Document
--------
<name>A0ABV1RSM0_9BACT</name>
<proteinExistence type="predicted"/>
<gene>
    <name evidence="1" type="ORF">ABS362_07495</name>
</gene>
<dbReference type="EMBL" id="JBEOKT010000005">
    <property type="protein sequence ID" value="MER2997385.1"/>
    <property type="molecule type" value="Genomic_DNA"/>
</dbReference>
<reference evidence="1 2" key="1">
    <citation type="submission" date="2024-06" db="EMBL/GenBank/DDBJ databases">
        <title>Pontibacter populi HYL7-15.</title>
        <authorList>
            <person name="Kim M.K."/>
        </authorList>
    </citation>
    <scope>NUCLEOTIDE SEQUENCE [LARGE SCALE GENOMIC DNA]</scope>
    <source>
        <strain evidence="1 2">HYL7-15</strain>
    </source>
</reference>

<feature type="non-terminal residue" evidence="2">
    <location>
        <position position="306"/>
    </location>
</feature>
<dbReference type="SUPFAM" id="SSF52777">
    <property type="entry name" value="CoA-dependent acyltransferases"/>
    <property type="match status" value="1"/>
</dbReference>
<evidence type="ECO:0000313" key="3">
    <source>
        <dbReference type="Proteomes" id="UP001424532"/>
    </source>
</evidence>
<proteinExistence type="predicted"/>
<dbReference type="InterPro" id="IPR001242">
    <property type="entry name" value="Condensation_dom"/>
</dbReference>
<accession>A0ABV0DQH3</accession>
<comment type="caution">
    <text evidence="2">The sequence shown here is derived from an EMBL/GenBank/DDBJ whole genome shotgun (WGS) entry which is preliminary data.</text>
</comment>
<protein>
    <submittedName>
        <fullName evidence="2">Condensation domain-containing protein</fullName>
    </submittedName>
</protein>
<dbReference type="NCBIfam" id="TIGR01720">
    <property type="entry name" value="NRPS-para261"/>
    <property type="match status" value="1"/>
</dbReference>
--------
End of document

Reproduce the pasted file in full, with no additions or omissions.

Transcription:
<name>A0ABV1RSM0_9BACT</name>
<proteinExistence type="predicted"/>
<gene>
    <name evidence="1" type="ORF">ABS362_07495</name>
</gene>
<dbReference type="EMBL" id="JBEOKT010000005">
    <property type="protein sequence ID" value="MER2997385.1"/>
    <property type="molecule type" value="Genomic_DNA"/>
</dbReference>
<reference evidence="1 2" key="1">
    <citation type="submission" date="2024-06" db="EMBL/GenBank/DDBJ databases">
        <title>Pontibacter populi HYL7-15.</title>
        <authorList>
            <person name="Kim M.K."/>
        </authorList>
    </citation>
    <scope>NUCLEOTIDE SEQUENCE [LARGE SCALE GENOMIC DNA]</scope>
    <source>
        <strain evidence="1 2">HYL7-15</strain>
    </source>
</reference>

<feature type="non-terminal residue" evidence="2">
    <location>
        <position position="306"/>
    </location>
</feature>
<dbReference type="SUPFAM" id="SSF52777">
    <property type="entry name" value="CoA-dependent acyltransferases"/>
    <property type="match status" value="1"/>
</dbReference>
<evidence type="ECO:0000313" key="3">
    <source>
        <dbReference type="Proteomes" id="UP001424532"/>
    </source>
</evidence>
<proteinExistence type="predicted"/>
<dbReference type="InterPro" id="IPR001242">
    <property type="entry name" value="Condensation_dom"/>
</dbReference>
<accession>A0ABV0DQH3</accession>
<comment type="caution">
    <text evidence="2">The sequence shown here is derived from an EMBL/GenBank/DDBJ whole genome shotgun (WGS) entry which is preliminary data.</text>
</comment>
<protein>
    <submittedName>
        <fullName evidence="2">Condensation domain-containing protein</fullName>
    </submittedName>
</protein>
<dbReference type="NCBIfam" id="TIGR01720">
    <property type="entry name" value="NRPS-para261"/>
    <property type="match status" value="1"/>
</dbReference>